Resources

RESOURCES


RESOURCES: PAPERS & PRESENTATIONS

Author : Candice Hunter & Kevin Mearns
School/Work Place : University of South Africa
Contact : mearnkf@unisa.ac.za
Year : 2016
The world is changing into a place where broader spectra of responsibilities are now being embraced. A significant realisation has grown throughout the world that the Earth’s natural resources are scarce. Industrialisation and economic growth has provided worldwide prosperity. The increasing evidence of negative impacts caused by climate change has given rise to persistent environmental concerns, particularly caused by the global reliance on fossil fuels and limited energy and water supplies (Gummer & Goldsmith, 2007). There is vast evidence of devastating effects that humans have had on the environment (Schmidt-Traub& Sears, 2005). Economic development has also resulted in both positive (emergence of middle classes, better water and electricity supply, better transport systems and education) and negative social impacts around the world (high levels of poverty, youth unemployment, shortages of housing and other social resources). Protests against these negative social issues have encouraged institutional and corporate efforts to address environmental and social concerns, resulting in more organised interventions and incentives for people, companies and governments to change their behaviours and actions that are creating negative social and environmental effects. However, there is still a continuing need to address the environmental and social changes as humans are dependent upon the natural environment and its resources to achieve human development goals. All the environmental and social problems will have a direct effect on every human being around the world unless steps are taken to mitigate and reverse negative environment impacts. It is unsustainable to continue to ‘practice as normal’ focussing only on economic gains. It is crucial to look after the environment and society through changes in behaviours, practices and activities. “Sustainable development had a profound influence on the way people now perceive themselves as an integrated part of the environment: people are increasingly aware that their activities have a significant impact on the environment (Mearns, 2012: 7851).” A strong call for the implementation of sustainable development and triple bottom line reporting has been made. A new focus on companies’ environmental and social impacts have grown in the corporate world. Corporate impropriety resulted in calls for corporate transparency and accountability, which has led to the rising demand for corporate social responsibility, sustainability reporting and sustainable development (Freemantle, 2005; Erlandsson & Olinder, 2009).  The triple bottom line, was enforced within the corporate world through several avenues. An influential aspect that has practically forced companies to implement the triple bottom line reporting in South Africa is the development of the King Code III on corporate governance. According to the code, all JSE listed companies are required to comply with the latest King code, incorporating sustainable development into their business practices (King Committee on Governance, 2009). With the pressure placed on companies to enforce the triple bottom line within their business practices, this has challenged companies to create a balance of economic, social and environmental priorities.  As a consequence to implementation of sustainability practices, sustainability reporting has become an important phenomenon amongst corporations. Corporate social responsibility (CSR) is a focus on corporate governance, especially with regard to sustainable development and sustainability reporting, also known as triple bottom line reporting (Aras & Crowther, 2008). This has had an influence on business activities and the way in which businesses report their activities.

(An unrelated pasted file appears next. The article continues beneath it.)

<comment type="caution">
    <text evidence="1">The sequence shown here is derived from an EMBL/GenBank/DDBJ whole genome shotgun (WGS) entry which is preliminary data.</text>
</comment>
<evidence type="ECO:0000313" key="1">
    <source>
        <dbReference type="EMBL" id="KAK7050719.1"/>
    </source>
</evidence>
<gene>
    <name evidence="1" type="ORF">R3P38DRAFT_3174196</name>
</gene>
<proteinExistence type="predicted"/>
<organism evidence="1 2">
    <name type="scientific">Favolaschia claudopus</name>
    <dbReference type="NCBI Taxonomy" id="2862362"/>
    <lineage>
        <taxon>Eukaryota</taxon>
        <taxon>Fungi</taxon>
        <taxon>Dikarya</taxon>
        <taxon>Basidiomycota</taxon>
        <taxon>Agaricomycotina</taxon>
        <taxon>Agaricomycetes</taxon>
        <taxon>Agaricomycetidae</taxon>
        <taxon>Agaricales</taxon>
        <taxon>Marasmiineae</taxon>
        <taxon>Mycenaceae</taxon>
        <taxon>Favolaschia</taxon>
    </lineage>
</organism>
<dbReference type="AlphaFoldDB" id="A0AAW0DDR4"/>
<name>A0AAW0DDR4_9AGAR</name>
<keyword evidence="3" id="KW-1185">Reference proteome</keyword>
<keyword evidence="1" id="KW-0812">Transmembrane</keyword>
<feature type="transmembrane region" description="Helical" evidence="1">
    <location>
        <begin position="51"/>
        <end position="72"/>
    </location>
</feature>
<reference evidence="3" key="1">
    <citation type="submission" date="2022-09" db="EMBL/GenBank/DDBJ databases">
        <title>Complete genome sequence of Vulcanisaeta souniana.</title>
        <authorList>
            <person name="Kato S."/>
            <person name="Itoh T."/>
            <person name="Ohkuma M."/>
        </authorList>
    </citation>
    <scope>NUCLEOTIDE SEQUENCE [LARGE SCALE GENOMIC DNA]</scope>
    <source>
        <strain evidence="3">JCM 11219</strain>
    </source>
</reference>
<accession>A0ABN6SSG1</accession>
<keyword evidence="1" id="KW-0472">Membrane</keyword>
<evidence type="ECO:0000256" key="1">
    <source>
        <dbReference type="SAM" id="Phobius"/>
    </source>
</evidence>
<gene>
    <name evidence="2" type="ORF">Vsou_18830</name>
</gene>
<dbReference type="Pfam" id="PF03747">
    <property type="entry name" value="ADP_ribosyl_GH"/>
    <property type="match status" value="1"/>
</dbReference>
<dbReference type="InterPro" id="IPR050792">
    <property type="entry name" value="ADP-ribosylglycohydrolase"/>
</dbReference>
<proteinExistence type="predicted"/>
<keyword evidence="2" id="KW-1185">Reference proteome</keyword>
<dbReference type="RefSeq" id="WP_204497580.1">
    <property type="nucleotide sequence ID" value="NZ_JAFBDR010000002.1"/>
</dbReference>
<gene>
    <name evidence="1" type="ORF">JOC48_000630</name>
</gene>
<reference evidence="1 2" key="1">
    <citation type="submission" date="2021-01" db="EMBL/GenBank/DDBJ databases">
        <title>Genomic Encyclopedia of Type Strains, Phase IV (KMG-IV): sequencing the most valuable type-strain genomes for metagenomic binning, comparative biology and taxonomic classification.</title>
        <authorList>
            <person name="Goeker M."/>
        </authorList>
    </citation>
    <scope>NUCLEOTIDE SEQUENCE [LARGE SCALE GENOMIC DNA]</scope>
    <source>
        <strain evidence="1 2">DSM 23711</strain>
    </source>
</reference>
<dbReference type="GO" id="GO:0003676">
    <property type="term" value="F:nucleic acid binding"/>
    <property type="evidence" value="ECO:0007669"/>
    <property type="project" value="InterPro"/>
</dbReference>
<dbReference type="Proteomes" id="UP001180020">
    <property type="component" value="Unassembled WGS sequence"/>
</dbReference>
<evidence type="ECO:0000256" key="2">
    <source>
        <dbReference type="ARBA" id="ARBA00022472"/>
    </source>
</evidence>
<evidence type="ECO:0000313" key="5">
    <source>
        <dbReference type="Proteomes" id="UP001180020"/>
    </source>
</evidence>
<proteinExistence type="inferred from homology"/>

List of Articles
No. Subject Viewssort Date
334 Think Tank XVIII What to communicate about sustainability actions of Fi... file 1061 Jan 07, 2019

Key words: sustainability, responsibility, marketing, communication, Finland, villa holiday

Author: Katja Pasanen 

Year: 2018 

333 OPA award Can Direct Communication at the Point of Consumption R... file 1069 Jan 07, 2019

Key words: food waste, food signage, sustainability, experiment

Author: Hannes Antonschmidt & Dagmar Lund-Durlacher 

Year: 2018 

332 Think Tank XVIII Indigenous destination development: Nudging key player... file 1072 Jan 07, 2019

Key words: Key players, sustainable tourism impact, tourism planning

Author: Astrid Frischknecht, Celiane Camargo-Borges & Celeste Wilderom 

Year: 2018 

331 Think Tank XVI Navigating Evolving Global Trends in Financial Crime: ... file 1091 Jul 02, 2016

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Author: Verity Anne Greenwood 

Year: 2016 

330 Think Tank XV Environmental Practices and Hotels’ Performance: an em... file 1125 Jul 27, 2015

Firms are nowadays facing growing pressure from governments and environmental institutions to reduce their ecological footprint. While a growing number of empirical studies have examined the impact of green management policies on firms’ fina...

Author: Christelle Cortese & Mondher Sahli 

Year: 2015 

329 Think Tank XVI The Concept of Corporate Social Responsibility: An ove... file 1223 Jul 02, 2016

In the tourism industry, whilst some companies have taken active steps towards Corporate Social Responsibility (CSR), others are yet to adopt a responsible approaching to business. According to Betz (2010), CSR is a relatively new concept i...

Author: Susanne Reimann & Sandro Carnicelli